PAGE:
June 7, 2021
by Shawn Peers, DentalPeers
By now, everyone probably knows about the DentalCorp IPO. It is the first Canadian corporate dental group to go public since TriDont tried it, unsuccessfully, approximately 35 years ago.
The response to this news on social media has been interesting to watch. Some dentists in private practice have responded with an “if you can’t beat’em, join’em” attitude, seemingly feeling this is a sign of the apocalypse for private practice. That approach leaves me wondering why those are the only options some dentists see! Why do we have to either “beat’em” or “join’em”? Why can’t private practice look for ways to adapt so it can thrive alongside the corporate world?
The first essential step to a profitable co-existence is to abandon the negativity toward corporate dentistry. It is here and it is here to stay, despite early scepticism regarding work environment and quality of care. While there were some bumps along the way, many dental teams are happy with their corporate experience.
That does not necessarily make it a good fit for everyone. Being part of a corporate structure does impact your autonomy and your potential income as office profitability is no longer yours. However, the key remains to make your decision based on your assessment of what is the right fit, as opposed to a “can’t beat’em, so better join’em” criteria.
That brings us to the second essential step to co-existence…how do you maintain your independence while adapting to the changing landscape?
This sense of change and the unknown it brings is a source of considerable stress for many. The growing proliferation of corporate dental groups is, in and of itself, part of the changing world of dentistry. However, many of the changes are external to the corporate world. Shortages in the labour market, rapid evolution in technology and, of course, the past 16 months living under a pandemic have been issues the corporate dental world has had to respond to just like those in private practice. And they have been stressful for everyone!
If your glass is half-empty, you will feel corporate groups may have an unfair advantage because they have in-house expertise that can provide them with the guidance that they require to better navigate these challenges. How can a solo practitioner possibly compete with that? This is where a change in perspective is vital. Let’s start looking at this as the glass being half full!
Yes…the model under which the profession of dentistry has existed and thrived for decades is changing. And why shouldn’t it? Everything is changing!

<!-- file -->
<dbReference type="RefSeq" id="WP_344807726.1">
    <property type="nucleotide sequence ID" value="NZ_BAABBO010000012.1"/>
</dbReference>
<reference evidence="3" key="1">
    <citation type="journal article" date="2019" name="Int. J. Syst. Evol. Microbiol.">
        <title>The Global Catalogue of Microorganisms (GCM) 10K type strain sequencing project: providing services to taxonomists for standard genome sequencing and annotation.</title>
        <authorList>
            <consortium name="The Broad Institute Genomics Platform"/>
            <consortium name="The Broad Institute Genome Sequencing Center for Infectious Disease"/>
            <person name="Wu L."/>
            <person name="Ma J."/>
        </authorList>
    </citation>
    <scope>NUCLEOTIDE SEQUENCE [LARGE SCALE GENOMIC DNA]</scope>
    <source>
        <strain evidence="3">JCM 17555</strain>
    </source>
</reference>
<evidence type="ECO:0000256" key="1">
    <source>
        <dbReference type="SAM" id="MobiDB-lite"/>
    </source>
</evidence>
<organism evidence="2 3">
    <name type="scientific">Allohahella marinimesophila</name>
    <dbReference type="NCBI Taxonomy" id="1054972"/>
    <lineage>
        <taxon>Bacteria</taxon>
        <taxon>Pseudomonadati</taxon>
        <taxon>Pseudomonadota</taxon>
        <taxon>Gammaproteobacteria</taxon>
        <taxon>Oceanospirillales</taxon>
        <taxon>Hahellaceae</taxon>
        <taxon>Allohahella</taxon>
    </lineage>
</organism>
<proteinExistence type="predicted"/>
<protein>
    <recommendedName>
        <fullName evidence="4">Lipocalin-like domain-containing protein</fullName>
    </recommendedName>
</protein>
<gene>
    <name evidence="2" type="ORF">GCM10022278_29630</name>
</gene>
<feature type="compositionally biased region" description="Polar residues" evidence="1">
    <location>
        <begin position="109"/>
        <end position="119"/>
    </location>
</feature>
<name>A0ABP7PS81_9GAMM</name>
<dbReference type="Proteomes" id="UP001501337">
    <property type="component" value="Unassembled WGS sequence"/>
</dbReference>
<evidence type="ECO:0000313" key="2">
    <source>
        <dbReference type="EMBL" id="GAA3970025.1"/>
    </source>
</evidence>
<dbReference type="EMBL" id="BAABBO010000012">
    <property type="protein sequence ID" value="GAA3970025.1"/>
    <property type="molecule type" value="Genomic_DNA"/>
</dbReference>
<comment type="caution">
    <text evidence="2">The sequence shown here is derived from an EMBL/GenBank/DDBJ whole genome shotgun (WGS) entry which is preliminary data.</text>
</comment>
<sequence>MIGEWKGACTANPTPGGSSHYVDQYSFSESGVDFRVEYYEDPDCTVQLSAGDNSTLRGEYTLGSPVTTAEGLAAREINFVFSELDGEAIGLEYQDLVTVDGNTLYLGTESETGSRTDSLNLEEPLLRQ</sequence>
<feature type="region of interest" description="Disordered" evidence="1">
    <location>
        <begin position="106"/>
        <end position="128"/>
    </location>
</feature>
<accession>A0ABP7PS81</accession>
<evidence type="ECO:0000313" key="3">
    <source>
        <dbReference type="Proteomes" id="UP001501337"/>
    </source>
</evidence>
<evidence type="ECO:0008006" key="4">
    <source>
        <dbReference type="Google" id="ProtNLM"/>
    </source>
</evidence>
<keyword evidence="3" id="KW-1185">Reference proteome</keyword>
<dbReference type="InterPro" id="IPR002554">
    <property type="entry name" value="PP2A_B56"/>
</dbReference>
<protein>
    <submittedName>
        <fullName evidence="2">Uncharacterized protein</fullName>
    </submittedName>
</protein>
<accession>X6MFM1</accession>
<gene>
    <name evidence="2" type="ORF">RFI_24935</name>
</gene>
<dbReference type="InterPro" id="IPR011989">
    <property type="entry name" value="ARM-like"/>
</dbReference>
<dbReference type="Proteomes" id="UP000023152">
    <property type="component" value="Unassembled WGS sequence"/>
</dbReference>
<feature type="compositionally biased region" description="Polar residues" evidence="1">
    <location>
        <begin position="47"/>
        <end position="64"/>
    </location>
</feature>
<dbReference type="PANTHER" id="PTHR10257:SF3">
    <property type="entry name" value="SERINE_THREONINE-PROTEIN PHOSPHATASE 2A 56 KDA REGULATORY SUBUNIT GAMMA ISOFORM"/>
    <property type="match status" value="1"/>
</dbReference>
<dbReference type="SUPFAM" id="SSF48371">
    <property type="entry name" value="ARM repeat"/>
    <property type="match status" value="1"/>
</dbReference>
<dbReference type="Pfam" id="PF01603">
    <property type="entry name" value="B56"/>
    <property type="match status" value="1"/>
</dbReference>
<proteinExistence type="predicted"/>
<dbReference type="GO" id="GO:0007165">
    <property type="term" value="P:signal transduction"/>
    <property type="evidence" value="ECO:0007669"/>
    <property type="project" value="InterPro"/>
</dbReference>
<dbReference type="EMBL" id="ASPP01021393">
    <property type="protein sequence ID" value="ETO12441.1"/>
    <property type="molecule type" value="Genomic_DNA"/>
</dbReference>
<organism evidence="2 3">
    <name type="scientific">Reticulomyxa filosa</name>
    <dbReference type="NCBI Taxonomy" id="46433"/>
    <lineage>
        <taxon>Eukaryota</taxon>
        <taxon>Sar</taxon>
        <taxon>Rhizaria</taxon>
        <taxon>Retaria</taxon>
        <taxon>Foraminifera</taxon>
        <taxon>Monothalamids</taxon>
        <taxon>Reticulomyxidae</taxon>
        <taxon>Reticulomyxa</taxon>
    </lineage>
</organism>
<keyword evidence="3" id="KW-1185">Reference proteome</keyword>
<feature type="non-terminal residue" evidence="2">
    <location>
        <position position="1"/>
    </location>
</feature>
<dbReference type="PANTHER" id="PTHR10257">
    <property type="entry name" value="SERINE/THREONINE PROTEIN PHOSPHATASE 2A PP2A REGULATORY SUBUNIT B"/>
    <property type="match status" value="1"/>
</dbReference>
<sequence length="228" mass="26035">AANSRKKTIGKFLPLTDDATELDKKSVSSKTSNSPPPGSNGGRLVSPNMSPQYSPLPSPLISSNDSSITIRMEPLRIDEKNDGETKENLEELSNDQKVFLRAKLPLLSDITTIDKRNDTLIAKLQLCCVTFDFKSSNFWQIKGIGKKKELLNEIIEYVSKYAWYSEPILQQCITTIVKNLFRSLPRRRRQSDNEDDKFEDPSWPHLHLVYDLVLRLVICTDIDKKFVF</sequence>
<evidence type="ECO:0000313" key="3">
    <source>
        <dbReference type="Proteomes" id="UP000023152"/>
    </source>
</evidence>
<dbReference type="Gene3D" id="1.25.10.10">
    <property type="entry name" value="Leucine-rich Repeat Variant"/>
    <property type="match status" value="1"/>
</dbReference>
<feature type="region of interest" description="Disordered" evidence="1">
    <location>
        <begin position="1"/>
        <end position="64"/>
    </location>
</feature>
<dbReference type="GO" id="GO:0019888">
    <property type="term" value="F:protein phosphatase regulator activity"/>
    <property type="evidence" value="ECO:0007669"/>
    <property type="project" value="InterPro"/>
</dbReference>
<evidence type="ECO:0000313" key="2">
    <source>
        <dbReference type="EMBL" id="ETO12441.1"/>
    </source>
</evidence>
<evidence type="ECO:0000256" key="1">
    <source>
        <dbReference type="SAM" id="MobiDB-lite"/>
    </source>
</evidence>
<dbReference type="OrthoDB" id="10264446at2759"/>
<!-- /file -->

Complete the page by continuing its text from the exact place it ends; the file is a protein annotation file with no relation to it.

Change has meant dentists need to wear more hats today. Marketing, recruiting, personnel training and development, technology upgrades, financial analytics are just some of these additional hats that dentists have to put on from time to time. And for many dentists, they are not always a comfortable fit!
So, stop trying to fit into each hat!
Corporate dental groups function because they have different people wearing all those different hats. It means people with the right expertise are wearing the right hats. It also means they carry a sizeable dental bureaucracy. Yet despite that expense, they manage to be quite profitable.
So why can’t you do the same in private practice?
The reality is there is nothing done by a DSO that you cannot do on your own!
Rather than trying to wear every hat in your office, hire people internally to look after some of those tasks. Or you can contract some of those services out to third parties who specialize in them. In other words, simply adjust what the DSOs are doing down to your scale. As the practice owner, you still need to stay informed about what is going on even though you are not actually doing it! You just have to trust in the team and training you have in place to get those jobs done, while making sure your systems hold everyone accountable!
“But we still won’t be large enough to compete with the corporate economies of scale,” I hear you say. There are solutions to help with that. You can pool your resources with other dentists and form a partnership. Sure, it means sharing in the overall profitability of your office. But more partners give you deeper pockets to deal with the ever-expanding list of modern business expenses.
You may consider joining a buying group to get better deals on sundries, equipment and services. Buying groups bring down pricing with their bulk purchasing power plus your team does not have to shop around for the best deal. Rather, they can focus on patient care…which is a more valuable use of their time. More importantly, a good buying group provides a sense of community. Whether it is additional educational opportunities or simply the chance to share information amongst colleagues, buying groups remind you that you are not alone.
A DSO may still be a great fit for you for other reasons. If you find that to be the case, then it is something you should consider. However, going that route believing “you can’t beat’em, so better join’em” may not be the best decision for you. Instead, try being creative, adapt to new models of private practice and learn how you can thrive alongside the corporate world.
About the Author
Shawn Peers is the President of DentalPeers. DentalPeers is one of Canada’s oldest, continuous operating buying groups exclusively for dentists.
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